One aspect of the comparisons between the five county maps listed in the last blog is how the coastline is represented. The coastline of Holderness constitutes one third of the North Sea coastline of Yorkshire (North and East Yorkshire) and there are variations in the way it is represented.
The earliest of the five county maps, that of 1645, shows the Holderness coastline as being far more irregular than is the case today. This whole issue invites questions as to what level of surveying was done ahead of the compilation of these old county maps, especially the earlier ones as they had no predecessors to copy from. Maybe very little technical surveying took place but, like Roman surveyors before them, they sought high vantage points in fine weather in order to survey the landscape/coastline and then travelled the landscape on horse-back in order to locate communities, rivers etc. in relation to each other.
Part of the explanation for the above may be that with the plain of Holderness being a product of post-glacial deposition the land became higher to the east (coastline) as the rate of deposition by retreating ice bodies increased in that direction. This in turn explains why the traditional drainage pattern of Holderness (little in evidence today) was east to west, away from the sea and towards the River Hull valley. The 1645 map shows this clearly, for example a stream flowing south-west from a mere between Tunstall and Rimwell and flowing into the Humber Estuary where Stone Creek survives as the mouth of the river (see the image for the previous blog). The image above being the north-east corner of the 1645 map shows the opposite drainage pattern where, having carved its great valley through the Yorkshire Wolds, the Gypsey Race river flows into the North Sea at Bridlington ‘Keye’ (Quay).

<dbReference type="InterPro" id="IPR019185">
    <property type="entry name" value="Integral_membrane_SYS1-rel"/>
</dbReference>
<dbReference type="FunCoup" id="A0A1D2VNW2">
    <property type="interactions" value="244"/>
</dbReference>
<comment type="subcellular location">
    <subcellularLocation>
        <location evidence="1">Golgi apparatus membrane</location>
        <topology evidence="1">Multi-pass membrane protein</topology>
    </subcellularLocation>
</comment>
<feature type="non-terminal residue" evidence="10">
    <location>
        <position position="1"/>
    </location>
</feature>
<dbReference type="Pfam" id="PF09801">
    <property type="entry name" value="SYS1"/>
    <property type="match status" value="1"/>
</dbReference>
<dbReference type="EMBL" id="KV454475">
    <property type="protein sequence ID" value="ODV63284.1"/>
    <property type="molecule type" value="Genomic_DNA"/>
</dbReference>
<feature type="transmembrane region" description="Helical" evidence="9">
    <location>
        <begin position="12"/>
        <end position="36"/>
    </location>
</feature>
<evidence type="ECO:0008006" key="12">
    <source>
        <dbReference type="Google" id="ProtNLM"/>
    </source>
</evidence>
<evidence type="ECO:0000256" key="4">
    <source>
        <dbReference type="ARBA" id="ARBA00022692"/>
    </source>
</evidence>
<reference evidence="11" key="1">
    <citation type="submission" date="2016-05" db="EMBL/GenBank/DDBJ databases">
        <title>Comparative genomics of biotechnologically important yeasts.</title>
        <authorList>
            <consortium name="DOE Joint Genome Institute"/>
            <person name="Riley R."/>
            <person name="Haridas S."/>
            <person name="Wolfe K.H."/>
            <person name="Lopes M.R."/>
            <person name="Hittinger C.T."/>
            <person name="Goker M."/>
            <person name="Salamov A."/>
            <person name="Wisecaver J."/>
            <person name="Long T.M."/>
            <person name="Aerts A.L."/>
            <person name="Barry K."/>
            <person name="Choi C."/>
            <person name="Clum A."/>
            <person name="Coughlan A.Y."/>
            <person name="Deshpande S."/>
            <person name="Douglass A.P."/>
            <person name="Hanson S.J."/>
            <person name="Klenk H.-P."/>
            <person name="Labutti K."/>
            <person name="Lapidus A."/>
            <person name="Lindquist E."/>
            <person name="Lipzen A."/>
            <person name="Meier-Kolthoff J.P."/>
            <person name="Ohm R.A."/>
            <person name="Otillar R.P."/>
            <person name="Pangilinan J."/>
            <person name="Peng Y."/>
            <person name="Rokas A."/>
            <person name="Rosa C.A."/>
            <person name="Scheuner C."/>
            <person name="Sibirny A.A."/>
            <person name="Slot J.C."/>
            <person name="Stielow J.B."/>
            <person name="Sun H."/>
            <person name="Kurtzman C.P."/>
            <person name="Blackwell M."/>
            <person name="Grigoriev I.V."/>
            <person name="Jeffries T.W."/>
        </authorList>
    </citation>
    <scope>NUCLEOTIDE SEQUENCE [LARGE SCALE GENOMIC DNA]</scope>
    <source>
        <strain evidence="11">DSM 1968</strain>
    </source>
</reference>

The map’s representation of Flamborough Head and Filey Brig lack the precision of a modern map.
(to be continued).